4. Dick MacAdams, chief legal counsel at the Procaccianti Group and a lifelong friend of Bob Flanders‘, told a funny story about the candidate at the kickoff event. Recalling Flanders’ successful runs for Barrington Town Council in the early 1980s, MacAdams said, “Bob is an untiring campaigner. I remember Bob telling me how he had walked the streets of Barrington, knocking on hundreds of doors. At the end of one tiring day in 1981, he knocked on a door. A nice older gentleman answered. After a brief conversation, the old man said, ‘I like what you have to say. Wish you luck. But I’m not going to vote for you.’ Bob looked at him perplexed and disappointed. ‘Why not?’ asked Bob. The man pointed to a marker about 50 yards away and said, ‘The Barrington town line is over there. You’re in East Providence.'”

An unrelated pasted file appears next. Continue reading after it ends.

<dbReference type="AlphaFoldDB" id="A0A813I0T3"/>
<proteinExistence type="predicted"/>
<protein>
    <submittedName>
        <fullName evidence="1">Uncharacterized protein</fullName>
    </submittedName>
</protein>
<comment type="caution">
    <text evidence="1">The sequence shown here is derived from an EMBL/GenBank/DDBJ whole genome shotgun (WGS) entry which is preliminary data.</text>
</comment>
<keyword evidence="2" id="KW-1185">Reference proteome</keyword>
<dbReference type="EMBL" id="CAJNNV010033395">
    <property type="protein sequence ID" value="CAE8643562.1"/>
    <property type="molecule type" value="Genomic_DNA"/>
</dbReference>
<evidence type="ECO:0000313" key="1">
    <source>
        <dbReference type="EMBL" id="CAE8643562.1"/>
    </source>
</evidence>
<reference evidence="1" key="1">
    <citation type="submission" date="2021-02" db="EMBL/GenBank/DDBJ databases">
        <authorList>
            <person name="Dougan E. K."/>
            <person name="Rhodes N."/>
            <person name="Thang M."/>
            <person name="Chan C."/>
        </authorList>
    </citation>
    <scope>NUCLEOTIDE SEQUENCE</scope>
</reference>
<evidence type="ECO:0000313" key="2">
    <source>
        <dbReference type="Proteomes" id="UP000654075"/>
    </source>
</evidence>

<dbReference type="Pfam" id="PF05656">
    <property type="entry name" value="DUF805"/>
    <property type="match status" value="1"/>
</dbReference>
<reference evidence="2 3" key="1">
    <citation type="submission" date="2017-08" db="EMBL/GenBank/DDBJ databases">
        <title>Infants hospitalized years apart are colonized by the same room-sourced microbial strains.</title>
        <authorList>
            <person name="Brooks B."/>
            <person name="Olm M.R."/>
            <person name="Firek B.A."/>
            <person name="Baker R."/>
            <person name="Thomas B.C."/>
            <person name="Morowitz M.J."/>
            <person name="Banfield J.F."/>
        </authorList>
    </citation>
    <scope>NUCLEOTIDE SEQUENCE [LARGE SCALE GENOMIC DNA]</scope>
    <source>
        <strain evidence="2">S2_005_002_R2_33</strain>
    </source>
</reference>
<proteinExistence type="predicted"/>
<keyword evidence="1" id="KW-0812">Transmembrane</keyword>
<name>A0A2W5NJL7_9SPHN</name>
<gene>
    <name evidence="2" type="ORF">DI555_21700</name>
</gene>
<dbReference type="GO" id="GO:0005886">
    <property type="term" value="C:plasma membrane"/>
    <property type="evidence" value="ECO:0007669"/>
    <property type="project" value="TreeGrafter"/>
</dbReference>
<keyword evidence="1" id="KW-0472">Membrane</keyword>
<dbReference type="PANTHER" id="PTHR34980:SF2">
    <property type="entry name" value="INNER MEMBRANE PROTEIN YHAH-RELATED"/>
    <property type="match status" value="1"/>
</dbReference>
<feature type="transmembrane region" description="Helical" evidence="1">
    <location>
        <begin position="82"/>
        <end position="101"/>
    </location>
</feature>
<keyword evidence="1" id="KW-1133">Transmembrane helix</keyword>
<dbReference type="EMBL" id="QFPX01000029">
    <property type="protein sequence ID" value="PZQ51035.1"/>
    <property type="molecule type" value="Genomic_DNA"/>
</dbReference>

5. The polling memo released Monday by Republican Allan Fung’s gubernatorial campaign makes for an interesting read. First, two caveats. The campaign declined to release the entire poll, so it’s impossible for outsiders to know how reliable it is. And it was an automated robo-poll, not a gold-standard live-interview survey. But at face value the numbers lead to a couple observations. First, the poll suggests Fung starts as the GOP frontrunner, which wouldn’t be a surprise considering he was the party’s 2014 nominee and leads the state’s third-largest city. Second, the poll gives Patricia Morgan reason for hope – she’s at 24%, well behind Fung’s 45% but a good distance ahead of Joe Trillo’s 10%, with one in five voters undecided. Third, the poll puts Gina Raimondo’s job approval in the 40s, consistent with other surveys (though, again, Rhode Island sorely lacks live-interview polling right now). As you’d expect, that sets up a very competitive November election: Fung’s campaign says it’s a 5-point race, with him at 46% and her at 41%. Ian Donnis reports Fung was in Texas this week for the Republican Governors Association meeting; he was probably glad to tout these numbers. “We’re building a winning coalition for 2018!” Fung tweeted. “The proof is in the poll.” (R.I. Democratic Party executive director Kevin Olasanoye’s response: “It’s not a surprise that Allan Fung’s internal poll shows Trump voters are supporting a Trump candidate in a Trump primary.”)